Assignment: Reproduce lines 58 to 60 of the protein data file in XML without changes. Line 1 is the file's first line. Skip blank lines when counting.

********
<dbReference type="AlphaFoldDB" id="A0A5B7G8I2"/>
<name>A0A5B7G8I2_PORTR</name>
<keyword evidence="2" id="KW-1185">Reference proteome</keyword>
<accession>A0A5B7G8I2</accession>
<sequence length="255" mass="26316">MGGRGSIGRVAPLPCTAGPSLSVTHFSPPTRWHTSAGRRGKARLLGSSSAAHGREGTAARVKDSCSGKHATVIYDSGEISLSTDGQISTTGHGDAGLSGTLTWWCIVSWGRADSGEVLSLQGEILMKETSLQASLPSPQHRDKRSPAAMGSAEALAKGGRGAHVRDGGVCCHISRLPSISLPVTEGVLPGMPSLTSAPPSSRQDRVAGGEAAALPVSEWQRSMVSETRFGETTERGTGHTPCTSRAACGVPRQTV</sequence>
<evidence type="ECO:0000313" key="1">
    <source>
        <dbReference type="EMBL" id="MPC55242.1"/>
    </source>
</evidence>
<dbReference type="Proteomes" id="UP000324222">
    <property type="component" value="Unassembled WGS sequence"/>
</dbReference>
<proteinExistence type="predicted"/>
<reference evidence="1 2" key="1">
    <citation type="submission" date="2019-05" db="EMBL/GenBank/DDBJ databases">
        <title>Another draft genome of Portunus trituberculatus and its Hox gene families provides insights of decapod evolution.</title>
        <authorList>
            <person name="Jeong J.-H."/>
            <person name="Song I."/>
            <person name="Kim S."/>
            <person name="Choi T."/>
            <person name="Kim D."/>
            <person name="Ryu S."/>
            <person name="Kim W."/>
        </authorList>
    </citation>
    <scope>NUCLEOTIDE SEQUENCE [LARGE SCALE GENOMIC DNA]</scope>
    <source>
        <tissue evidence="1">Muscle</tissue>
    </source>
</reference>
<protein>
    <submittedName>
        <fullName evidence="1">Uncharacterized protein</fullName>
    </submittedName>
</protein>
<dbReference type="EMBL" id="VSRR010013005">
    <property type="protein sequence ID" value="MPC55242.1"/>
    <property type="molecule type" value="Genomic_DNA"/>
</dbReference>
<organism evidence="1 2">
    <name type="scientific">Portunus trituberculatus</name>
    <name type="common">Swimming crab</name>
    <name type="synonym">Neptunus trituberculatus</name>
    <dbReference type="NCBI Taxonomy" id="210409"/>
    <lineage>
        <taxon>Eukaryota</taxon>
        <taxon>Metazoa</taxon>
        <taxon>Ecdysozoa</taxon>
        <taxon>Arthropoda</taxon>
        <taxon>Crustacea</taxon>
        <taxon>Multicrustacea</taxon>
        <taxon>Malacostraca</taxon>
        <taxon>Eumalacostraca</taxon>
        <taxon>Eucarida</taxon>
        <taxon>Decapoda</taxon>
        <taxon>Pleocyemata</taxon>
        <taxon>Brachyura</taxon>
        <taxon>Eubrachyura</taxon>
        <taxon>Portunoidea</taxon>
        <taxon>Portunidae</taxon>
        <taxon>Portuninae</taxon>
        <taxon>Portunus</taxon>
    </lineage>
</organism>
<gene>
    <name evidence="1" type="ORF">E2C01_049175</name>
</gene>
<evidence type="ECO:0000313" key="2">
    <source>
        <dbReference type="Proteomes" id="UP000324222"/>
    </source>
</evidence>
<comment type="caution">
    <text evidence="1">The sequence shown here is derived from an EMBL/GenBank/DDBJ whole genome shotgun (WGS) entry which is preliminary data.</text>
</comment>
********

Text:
        <taxon>Pleocyemata</taxon>
        <taxon>Brachyura</taxon>
        <taxon>Eubrachyura</taxon>